Hidden away in an ambitious piece of financial sector reform legislation, the US Congress has passed a law aiming to cut the link between mineral trade and persistent conflict in Eastern DRC. It is a laudable goal, but the means employed risk causing considerable economic damage in Eastern Congo, according to the Goma-based Pole Institute. The end effect would then be the opposite of that intended: pushing people towards conflict rather than leading them towards peace. Pole Institutes warns for a simplification of the real motives and dynamics behind the Congolese conflicts.
Hidden away in an ambitious piece of financial sector reform legislation, the US Congress has passed a law aiming to cut the link between mineral trade and persistent conflict in Eastern DRC. It is a laudable goal, but the means employed risk causing considerable economic damage in Eastern Congo, according to the Goma-based Pole Institute. The end effect would then be the opposite of that intended: pushing people towards conflict rather than leading them towards peace, writes Dominic Johnson.
The "conflict minerals" legislation is contained in Chapter XV (Miscellaneous Provisions) of the Dodd-Frank Wall Street Reform and Consumer Protection Act, a monster of more than 2300 pages passed by the US Senate on 15 July after a similar vote of the House of Representatives on 30 June. It was signed into law by President Barack Obama on 21 July.
The legislation is the fruit of intense lobbying by international and especially American NGOs aiming to suppress Congolese "blood minerals" whose trade supposedly makes war crimes in DRC possible - an analysis which, we contend, is an extreme simplification of the real motives and dynamics behind Congolese conflicts. These NGOs were of course very pleased with their "victory" in Congress and made this sentiment public on 16 July. According to Glbal Witness, these "landmark reforms", which also include requirements of transparency and payments disclosure in all extractive industries, are "a huge victory for corporate accountability" which will promote "responsable trading practices". John Prendergast, founder of the "Enough" campaign, called the law a "huge victory" with which "the world moved a step closer to ensuring that the supply chains for our laptops and cell phones do not finance violence in eastern Congo".
Economic operators on the ground are more circumspect. John Kanyoni, an established mineral trader in Goma and president of the Association of Comptoirs in North Kivu, said in a letter to the Economic Section of the US embassy in Kinshasa on 16 July that he was "totally shocked". The measures passed by Congress, he continued, were "in fact an embargo on materials from the Great Lakes Region... and even the whole African continent... Asking all the manufacturers to track every piece of metal in every single item they make is a gentle way of just telling them: Don't buy from DRC and adjoining countries, which is an embargo de facto". With the "unilateral US action", Congress was making existing and quite advanced international initiatives for transparency and due diligence in the Congolese mineral trade "of no consequence". "The consequence of the US regulations will be that thousands of Congolese will be jobless and might most probably join the armed groups.. We keep busy thousands of people without a chance of getting jobs."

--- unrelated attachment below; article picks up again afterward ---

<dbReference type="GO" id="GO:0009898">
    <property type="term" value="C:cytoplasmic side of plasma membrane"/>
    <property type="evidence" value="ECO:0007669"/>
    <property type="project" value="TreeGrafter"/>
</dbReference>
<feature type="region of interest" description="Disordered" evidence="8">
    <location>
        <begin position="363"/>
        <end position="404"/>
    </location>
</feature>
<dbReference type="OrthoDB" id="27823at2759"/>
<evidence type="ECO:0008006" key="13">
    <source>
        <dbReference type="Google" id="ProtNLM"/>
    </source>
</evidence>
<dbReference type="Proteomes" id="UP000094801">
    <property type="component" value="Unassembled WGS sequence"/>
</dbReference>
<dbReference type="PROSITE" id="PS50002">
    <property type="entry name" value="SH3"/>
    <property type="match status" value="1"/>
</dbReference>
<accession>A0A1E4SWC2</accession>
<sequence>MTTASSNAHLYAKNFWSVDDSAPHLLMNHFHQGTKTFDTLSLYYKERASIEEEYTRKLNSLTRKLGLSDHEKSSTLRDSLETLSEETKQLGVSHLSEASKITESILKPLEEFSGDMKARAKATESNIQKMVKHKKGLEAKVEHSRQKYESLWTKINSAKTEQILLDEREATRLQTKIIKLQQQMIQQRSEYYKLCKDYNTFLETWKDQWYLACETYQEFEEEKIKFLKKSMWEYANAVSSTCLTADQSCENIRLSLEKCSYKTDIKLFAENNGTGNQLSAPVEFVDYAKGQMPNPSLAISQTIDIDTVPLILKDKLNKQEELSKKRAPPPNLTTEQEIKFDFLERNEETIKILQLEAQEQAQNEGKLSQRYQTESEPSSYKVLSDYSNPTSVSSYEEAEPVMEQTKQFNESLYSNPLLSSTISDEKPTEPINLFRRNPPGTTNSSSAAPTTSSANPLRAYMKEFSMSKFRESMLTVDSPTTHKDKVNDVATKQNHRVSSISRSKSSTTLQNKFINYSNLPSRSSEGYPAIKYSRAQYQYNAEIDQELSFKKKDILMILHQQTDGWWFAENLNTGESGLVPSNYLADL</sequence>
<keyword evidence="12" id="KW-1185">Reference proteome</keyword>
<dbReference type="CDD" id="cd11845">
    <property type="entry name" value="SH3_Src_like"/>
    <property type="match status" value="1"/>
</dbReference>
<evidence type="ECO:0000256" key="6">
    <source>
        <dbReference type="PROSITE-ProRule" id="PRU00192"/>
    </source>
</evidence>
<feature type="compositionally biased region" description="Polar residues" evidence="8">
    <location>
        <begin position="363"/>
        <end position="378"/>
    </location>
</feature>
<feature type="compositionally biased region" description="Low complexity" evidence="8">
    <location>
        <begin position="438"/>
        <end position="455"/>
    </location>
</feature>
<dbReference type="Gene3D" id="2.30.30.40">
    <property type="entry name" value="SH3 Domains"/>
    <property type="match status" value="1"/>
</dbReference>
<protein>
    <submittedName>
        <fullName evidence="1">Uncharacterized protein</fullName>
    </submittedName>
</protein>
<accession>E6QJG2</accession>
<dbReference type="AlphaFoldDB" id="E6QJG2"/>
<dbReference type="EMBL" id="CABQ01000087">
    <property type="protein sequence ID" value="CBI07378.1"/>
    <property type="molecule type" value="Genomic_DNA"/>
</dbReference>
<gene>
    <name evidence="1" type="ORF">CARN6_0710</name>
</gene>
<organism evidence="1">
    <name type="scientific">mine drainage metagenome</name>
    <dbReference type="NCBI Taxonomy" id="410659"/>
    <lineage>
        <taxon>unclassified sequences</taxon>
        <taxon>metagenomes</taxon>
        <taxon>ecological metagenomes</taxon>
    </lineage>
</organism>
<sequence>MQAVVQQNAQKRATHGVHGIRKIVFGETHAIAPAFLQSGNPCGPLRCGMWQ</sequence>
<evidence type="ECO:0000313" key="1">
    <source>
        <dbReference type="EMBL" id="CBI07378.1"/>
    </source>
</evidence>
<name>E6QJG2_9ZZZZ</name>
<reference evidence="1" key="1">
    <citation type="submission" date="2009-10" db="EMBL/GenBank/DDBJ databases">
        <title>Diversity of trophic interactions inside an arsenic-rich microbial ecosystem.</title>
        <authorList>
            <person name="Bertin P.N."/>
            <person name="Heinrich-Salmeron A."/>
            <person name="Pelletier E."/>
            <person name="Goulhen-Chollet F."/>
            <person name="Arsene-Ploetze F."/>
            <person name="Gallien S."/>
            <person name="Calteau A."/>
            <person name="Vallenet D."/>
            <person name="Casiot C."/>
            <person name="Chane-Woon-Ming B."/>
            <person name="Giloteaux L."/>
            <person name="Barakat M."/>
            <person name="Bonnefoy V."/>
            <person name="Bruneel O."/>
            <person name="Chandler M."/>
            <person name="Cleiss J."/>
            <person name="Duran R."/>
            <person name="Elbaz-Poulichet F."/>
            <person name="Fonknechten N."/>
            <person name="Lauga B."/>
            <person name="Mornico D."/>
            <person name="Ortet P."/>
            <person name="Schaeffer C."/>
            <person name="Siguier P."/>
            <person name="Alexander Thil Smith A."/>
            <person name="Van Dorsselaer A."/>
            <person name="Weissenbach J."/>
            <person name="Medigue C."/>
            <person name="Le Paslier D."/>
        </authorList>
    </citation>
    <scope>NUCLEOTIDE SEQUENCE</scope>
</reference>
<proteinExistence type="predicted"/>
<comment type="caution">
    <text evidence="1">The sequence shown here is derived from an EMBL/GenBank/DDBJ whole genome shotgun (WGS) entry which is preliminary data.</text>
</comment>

Industy scepticism is already apparent. The American Jewellers' Association said on 15 July that the new legislation was a "nightmare" and "impractical" because the means of verifying the exact source of every mineral did not exist - unless one only used products from specific mines, not mixed with any other produce from other sources. Other reports indicate that the electronic industry is already looking at alternative mineral supplies. It must be stressed that the new legislation does not just affect the DRC, but all "adjoining countries" too: Angola, Zambia, Tanzania, Burundi, Rwanda, Uganda, Sudan, the Central African Republic, the Republic of Congo (Brazzaville) - half the African continent, and a very mineral-rich region.
There is in our opinion a real danger that initiatives like this will, through trying to eradicate illegal trade which feeds armed actors in the DRC, kill the entire trade. The efforts and costs involved in tracing, disclosing and verifying the exact source of mineral components and submitting to an independent audit will lead international enterprises to either ignore the law or to turn their backs on the Great Lakes Region in order to reduce risk. Even if business plays by the rules, the legislation will make Congolese resources more expensive without any benefit to the Congolese themselves. The only beneficiaries will be the international consultants who carry out verifications, audits and mappings.
It must be stressed that the economy of Kivu would collapse if mineral export revenues dried up. Following decades of conflict, almost everything is imported, and the foreign exchange needed for this comes either from mineral exports or from international aid or UN spending. As this second source is about to diminish, following progressive reductions in humanitarian aid and MONUC activities, Kivu's economic dependence on the exploitation of its natural resources is due to increase in years to come. This situation may be deplorable, but Kivu's population will not find peace by losing its only own sources of revenue - in fact, quite the opposite is likely.
Pole Institute calls for a broad cross-border consultation involving public and private actors on the ground in order to find practical ways of promoting responsibility in the natural resource trade which develop the economy instead of killing it.